Alexandria Digital Research Library

Trustworthy Distributed Search and Retrieval over the Internet

Chuang, Yung-Ting
Degree Grantor:
University of California, Santa Barbara. Electrical & Computer Engineering
Degree Supervisor:
P. Michael Melliar-Smith
Place of Publication:
[Santa Barbara, Calif.]
University of California, Santa Barbara
Creation Date:
Issued Date:
Engineering, Electronics and Electrical, Computer Science, and Engineering, Computer
Membership Churn
Information Networks
Performance Evaluation
Distributed Systems
Information Search and Retrieval
Malicious Attacks
Dissertations, Academic and Online resources
Ph.D.--University of California, Santa Barbara, 2013

Currently, our trust in the accessibility of information over the Internet and the Web depends on benign and unbiased administration of centralized search engines. Unfortunately, a centralized search engine can be modified to filter, conceal, or censor information. We present a decentralized search and retrieval system, named iTrust, to address these problems.

First, we address the design and implementation of iTrust. Source nodes distribute metadata for information along with the address of the information to randomly chosen nodes. Similarly, requesting nodes distribute requests that contain keywords to randomly chosen nodes. Nodes that receive a request compare the keywords with the metadata they hold, and return the URL of the information to the requesting node if they have a match. For appropriate values of the parameters, the probability of a match is very high.

Next, we present statistical algorithms for detecting and defending against malicious attacks. Our statistical detection algorithm compares the empirical and analytical probabilities of a match to estimate the proportion of non-operational nodes in the membership. The defensive adaptation algorithm then increases the number of nodes to which the requests are distributed to maintain the same probability of a match when some of the nodes are non operational as when all of the nodes are operational.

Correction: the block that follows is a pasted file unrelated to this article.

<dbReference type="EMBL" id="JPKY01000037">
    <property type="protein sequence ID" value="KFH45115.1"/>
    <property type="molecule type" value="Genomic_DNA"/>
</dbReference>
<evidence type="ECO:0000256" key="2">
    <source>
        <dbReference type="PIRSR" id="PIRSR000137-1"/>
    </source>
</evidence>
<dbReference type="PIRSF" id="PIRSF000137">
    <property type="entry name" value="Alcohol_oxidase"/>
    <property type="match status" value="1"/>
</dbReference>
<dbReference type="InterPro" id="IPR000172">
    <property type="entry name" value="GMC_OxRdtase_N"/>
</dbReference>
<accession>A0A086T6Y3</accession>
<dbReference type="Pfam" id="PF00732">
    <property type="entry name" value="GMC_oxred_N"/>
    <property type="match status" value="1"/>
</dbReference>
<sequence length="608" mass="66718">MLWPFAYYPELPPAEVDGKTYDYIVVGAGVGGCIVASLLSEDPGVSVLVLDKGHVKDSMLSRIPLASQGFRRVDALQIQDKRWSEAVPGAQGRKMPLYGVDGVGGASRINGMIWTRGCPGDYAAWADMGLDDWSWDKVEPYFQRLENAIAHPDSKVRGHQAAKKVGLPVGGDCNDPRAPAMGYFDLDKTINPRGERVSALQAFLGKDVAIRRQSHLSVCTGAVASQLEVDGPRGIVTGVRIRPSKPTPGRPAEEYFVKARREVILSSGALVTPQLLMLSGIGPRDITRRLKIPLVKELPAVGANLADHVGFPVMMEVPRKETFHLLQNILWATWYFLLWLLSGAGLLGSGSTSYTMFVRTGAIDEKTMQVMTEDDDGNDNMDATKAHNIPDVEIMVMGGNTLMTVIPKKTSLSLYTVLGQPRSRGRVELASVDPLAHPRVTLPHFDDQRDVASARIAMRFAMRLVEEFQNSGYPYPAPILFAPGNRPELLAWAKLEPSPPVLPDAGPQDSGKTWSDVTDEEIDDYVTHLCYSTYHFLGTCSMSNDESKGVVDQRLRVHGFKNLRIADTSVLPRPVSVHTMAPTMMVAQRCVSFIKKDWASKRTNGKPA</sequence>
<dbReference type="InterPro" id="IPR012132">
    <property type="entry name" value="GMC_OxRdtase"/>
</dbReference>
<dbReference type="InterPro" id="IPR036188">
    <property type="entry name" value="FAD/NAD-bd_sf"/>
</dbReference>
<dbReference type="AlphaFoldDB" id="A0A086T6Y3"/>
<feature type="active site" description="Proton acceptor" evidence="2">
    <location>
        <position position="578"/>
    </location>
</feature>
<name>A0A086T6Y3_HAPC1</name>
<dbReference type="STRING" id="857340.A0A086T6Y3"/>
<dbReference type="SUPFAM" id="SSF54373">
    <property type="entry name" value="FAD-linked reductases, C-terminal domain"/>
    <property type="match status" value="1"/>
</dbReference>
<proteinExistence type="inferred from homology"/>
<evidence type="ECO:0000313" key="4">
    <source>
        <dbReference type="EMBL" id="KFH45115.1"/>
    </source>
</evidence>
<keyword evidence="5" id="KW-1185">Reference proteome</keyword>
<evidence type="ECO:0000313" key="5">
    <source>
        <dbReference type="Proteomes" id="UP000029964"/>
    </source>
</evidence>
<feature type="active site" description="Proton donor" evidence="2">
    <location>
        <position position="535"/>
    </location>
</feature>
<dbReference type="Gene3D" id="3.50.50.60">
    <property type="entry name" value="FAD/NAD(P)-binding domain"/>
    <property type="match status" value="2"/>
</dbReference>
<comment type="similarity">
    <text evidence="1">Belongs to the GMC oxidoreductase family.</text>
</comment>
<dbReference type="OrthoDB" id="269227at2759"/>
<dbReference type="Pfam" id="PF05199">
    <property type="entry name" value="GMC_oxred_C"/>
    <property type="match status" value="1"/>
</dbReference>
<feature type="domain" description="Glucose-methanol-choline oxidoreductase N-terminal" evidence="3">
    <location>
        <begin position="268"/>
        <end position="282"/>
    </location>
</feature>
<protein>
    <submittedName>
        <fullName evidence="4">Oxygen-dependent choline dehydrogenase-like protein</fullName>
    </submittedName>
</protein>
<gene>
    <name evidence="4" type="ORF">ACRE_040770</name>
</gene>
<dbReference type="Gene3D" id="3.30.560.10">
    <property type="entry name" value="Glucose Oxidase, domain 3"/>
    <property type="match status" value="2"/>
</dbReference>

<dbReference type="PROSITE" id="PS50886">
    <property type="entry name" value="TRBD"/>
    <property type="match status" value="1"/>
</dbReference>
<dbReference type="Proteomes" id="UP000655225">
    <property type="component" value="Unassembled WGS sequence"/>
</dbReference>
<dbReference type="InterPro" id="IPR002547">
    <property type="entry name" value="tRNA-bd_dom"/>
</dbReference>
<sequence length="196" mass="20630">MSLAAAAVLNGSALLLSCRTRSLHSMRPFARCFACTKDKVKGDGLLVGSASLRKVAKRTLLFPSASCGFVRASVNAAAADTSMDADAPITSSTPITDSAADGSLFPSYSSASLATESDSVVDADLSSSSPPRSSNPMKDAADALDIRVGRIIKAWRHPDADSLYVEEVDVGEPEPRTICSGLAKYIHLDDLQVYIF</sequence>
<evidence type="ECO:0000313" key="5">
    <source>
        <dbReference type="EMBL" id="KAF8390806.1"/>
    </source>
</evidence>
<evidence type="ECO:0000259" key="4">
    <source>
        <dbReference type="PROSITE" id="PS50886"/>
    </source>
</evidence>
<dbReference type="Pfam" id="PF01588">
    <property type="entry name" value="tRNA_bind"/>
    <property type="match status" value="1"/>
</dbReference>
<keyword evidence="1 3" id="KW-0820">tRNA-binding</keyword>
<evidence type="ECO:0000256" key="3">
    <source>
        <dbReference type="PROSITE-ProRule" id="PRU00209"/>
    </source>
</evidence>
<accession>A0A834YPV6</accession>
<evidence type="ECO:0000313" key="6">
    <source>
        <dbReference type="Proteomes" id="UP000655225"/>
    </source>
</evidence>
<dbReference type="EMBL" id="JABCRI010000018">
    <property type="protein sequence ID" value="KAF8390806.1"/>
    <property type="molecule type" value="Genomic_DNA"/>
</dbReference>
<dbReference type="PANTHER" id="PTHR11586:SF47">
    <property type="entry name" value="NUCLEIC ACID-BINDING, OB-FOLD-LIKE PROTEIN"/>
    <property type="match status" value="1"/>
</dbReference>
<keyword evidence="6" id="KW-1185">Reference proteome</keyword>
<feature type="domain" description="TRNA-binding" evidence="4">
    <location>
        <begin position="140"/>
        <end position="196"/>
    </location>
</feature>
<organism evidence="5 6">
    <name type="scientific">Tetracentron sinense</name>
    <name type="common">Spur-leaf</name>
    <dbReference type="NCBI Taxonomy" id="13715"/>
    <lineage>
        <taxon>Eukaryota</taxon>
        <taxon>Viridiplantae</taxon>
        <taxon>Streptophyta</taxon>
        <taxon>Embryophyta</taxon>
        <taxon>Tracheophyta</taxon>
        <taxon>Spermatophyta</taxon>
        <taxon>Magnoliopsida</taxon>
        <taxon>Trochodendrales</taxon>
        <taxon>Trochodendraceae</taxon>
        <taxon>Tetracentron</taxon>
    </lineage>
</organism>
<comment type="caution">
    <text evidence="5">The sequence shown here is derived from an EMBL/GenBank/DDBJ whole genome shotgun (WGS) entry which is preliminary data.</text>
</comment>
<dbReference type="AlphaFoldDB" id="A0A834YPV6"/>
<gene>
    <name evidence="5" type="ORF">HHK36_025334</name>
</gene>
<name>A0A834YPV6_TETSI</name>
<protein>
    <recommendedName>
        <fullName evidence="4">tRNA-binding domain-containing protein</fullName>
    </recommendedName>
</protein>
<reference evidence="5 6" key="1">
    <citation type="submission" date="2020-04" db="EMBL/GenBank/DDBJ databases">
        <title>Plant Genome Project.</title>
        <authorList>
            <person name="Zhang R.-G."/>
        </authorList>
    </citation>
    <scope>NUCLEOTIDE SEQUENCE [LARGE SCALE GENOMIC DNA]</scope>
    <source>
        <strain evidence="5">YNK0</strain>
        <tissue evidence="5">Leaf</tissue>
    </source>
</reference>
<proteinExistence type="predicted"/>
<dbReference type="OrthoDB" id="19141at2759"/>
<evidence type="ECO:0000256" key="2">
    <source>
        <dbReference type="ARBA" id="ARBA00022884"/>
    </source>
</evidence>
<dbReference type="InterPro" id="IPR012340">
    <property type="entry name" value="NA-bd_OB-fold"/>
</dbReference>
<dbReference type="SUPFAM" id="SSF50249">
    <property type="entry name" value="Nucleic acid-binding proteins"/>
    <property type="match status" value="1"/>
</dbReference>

Then, we consider an environment in which nodes join or leave the membership rapidly. Our adaptive membership protocol allows nodes to discover changes in the membership using the iTrust messages and responses that it normally receives. A node then dynamically adjusts its requesting rate, and sends more request messages to compensate for nodes from which it did not receive a response. The protocol exploits messages already being sent to distribute metadata or requests, thus reducing the need for additional messages.

Finally, we combine our adaptive membership protocol with our algorithms for detecting and defending against malicious nodes. The combined adaptation algorithm estimates changes in the membership to improve the behavior of iTrust. We demonstrate that the combined adaptive algorithm is effective and robust when the membership churn is high and when there are malicious nodes in the membership.

Physical Description:
1 online resource (214 pages)
UCSB electronic theses and dissertations
Catalog System Number:
Inc.icon only.dark In Copyright
Copyright Holder:
Yung-Ting Chuang
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